A Staten Island teen has been charged with attempting to rape a woman as she entered her Lower East Side apartment building.
Police believe that on the afternoon of April 23, 18-year-old Gabriel Bulina followed his victim into an elevator in her building near Stanton and Pitt Streets; as the door opened on her floor, Bulina began to grope the 24-year-old woman, pushed her against a wall, and fondled her. Bulina followed the woman to her apartment but fled when a man came to answer the door, police said.
Bulina was arrested at his home in St. George on Friday and faces charges of attempted rape, sexually motivated burglary, sex abuse, and forcible touching.
We’re gonna go ahead and guess it’s probably been a while since you’ve visited a church (unless you were enticed by the Jesus karaoke at that new “hipster” Bushwick church, that is). But tomorrow night Lucy Cottrell and Catherine Cohen will make it worth your while. The comedian-artists are hosting a New Age-like ritual (otherwise known as a comedy show) at the Lutheran Church of the Messiah in Greenpoint.
Rooftop Films Premiere Wednesday May 18 through August 2016
The summer al-fresco screening series turns 20 years old this season, which officially makes Rooftop Films a millennial– meaning they’re addicted to their phones, underemployed, over-entitled, and why don’t they just grow up already and chain themselves to a cubicle desk and support the only real man in this race Donald Trump? Did that sound curmudgeonly enough to come from the desk of David Brooks or something? I figure the only way to drive the olds out of a universally beloved series such as Rooftop Films is to convince them either that it will somehow induce diabetic reactions and/or edema or that, like Snapchat, it’s something that only Millennials would understand.
What is “pole fitness”? Isn’t it an exercise fad for bored midwest housewives? “Hopefully it will be one day,” says Karimah Gottschalk, an advertising resource manager by day and pole dancer by evening. “That’ll be the trickle-down effect of it becoming non-stigmatized.” With a thriving competition circuit, the mainstreaming of pole fitness may already be on its way.
Some people can work wonders in small quarters. (Remember that beautifully organized, itty-bitty kitchen-shower apartment?) I am not one of those people. I’ve lived in a 350-square-foot Lower East Side apartment with my husband for four years, and during that time I’ve managed to keep it in an almost uninterrupted state of mess (except when guests come to stay).
Any show that begins in full blackout long enough for the elderly patron next to me to start murmuring and glancing at the program with the light of his phone screen is one that is going to pique my interest.
Evening – 1910, a new musical written by Randy Sharp and Paul Carbonara (a former guitarist and music director for Blondie), has many interest-piquing factors. Indeed, it began in the pitch dark. It’s an entirely sung-through musical in a quaint and intimate space (the Axis Theater in the West Village) with a live band. It follows immigrants who arrive in the city in 1910. Some are showgirls at a failing variety show theater on the Bowery who dream of finding more fulfilling work, one is a man who enjoys using his camera. Their lives are interrupted by a rich man who intends to transform the theater into a cinema.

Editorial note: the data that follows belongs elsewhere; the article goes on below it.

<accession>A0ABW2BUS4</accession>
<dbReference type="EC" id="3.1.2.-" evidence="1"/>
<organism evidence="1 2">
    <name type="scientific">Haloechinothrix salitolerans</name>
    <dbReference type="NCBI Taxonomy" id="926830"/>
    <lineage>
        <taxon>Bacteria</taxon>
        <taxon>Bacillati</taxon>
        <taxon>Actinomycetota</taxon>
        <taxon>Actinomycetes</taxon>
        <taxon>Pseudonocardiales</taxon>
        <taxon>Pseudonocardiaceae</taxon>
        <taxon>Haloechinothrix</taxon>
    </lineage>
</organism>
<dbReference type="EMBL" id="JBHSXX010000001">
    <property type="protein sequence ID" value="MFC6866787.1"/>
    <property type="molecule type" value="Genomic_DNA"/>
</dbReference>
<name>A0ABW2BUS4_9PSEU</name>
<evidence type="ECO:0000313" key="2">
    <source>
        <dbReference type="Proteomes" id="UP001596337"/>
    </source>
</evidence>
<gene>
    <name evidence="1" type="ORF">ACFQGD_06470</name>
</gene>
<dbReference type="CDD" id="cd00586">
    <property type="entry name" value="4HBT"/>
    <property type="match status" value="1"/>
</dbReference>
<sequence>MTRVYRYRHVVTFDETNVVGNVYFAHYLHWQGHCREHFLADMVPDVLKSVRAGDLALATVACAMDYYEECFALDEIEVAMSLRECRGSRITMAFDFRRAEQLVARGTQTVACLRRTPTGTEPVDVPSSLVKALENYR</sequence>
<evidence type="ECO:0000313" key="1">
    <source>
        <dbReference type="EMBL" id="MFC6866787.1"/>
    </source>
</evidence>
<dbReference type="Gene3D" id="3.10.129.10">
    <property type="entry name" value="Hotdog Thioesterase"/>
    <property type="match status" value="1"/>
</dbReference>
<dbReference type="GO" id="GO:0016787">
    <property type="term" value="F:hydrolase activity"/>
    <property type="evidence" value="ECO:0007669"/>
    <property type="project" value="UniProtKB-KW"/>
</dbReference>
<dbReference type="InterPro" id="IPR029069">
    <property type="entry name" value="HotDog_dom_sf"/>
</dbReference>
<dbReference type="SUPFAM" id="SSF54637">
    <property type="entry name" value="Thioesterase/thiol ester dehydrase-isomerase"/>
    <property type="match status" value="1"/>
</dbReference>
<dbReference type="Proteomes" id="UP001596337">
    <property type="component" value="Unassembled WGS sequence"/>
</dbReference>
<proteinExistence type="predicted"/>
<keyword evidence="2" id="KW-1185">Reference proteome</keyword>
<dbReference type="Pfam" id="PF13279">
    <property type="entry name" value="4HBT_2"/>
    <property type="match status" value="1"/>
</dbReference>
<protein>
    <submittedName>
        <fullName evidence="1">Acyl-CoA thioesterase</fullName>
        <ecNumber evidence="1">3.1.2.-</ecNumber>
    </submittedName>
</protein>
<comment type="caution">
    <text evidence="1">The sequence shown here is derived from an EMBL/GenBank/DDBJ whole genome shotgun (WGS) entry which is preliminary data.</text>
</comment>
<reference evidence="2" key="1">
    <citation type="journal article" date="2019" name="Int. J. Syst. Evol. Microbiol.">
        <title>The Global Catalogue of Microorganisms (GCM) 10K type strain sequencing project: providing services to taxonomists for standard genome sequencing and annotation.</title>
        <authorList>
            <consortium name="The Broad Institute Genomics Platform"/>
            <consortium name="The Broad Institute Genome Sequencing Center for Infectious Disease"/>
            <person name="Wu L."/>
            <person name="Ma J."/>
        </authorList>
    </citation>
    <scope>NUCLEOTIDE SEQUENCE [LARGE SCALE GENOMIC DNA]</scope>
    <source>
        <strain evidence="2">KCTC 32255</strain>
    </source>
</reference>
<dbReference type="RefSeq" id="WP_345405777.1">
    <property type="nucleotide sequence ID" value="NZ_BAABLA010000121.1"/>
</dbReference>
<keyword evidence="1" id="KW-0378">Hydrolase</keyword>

The MTA held its second public meeting to discuss the impending L train closure, and last night’s hearing at the 14th Street Salvation Army Theater couldn’t have been more different from the one hosted in Brooklyn last week. For one, the attendance was dominated by the same crowd you’d see at a City Council Committee meetings– aging hippies, your Dave Stuben types, the occasional transport dork, press, press, and more press; and the few regular people left in the immediate area around Union Square and Chelsea who also happen to have extra time on their hands.
Lisa Levy performing “Rockin’ Granny Love,” Diego Barnes in her arms at Bushwick Open Studios 2015 (Photo: Jordan Abosch)
Stephanie Theodore of Theodore:Art was massively disappointed when Arts in Bushwick announced that Bushwick Open Studios was moving from summer to fall in an attempt to close the door on an eight-year tradition. But AiB had their reasons– BOS had ballooned into something of circus, an event that they believe had been co-opted and used by corporate interests and party promoters looking to cash-in on the thousands of people who swarmed the neighborhood each June. But galleries and individual artists also benefitted from the huge influx of people and the visibility that BOS brought to the area, so Theodore was hardly alone. “A lot of other galleries wanted something to replace BOS,” she told B+B over the phone today.
Songwriter Dru Cutler lives with five other artists in a loft that’s pretty much the epitome of DIY Bushwick. With its soaring industrial ceilings, comfy armchairs and requisite hipster decorations (vintage posters, hanging plants, etc.), Unit J seems to fit the platonic ideal of millennial living spaces, combining creative pursuits, lifestyle and the search for buzz. Over the past three years, the loft off of the Wilson Avenue stop has evolved from a co-living space for artists trying to make ends meet to an under-the-radar performance venue. Now Cutler and his fellow musician roommates are taking it a step further, launching their own record label to represent other artists they’re excited about.
The Design Pavilion being set up. (Photo: Daniel Maurer)
It was a year and a half ago that the Astor cube got boxed up and carted away, and the city hasn’t been the same since. I’m neither a psychologist nor a geologist, but I’m willing to bet that the removal of the Alamo took the very earth off of its axis, causing the mass imbalance of brain chemistry that led to the imminent nomination of Donald J. Trump.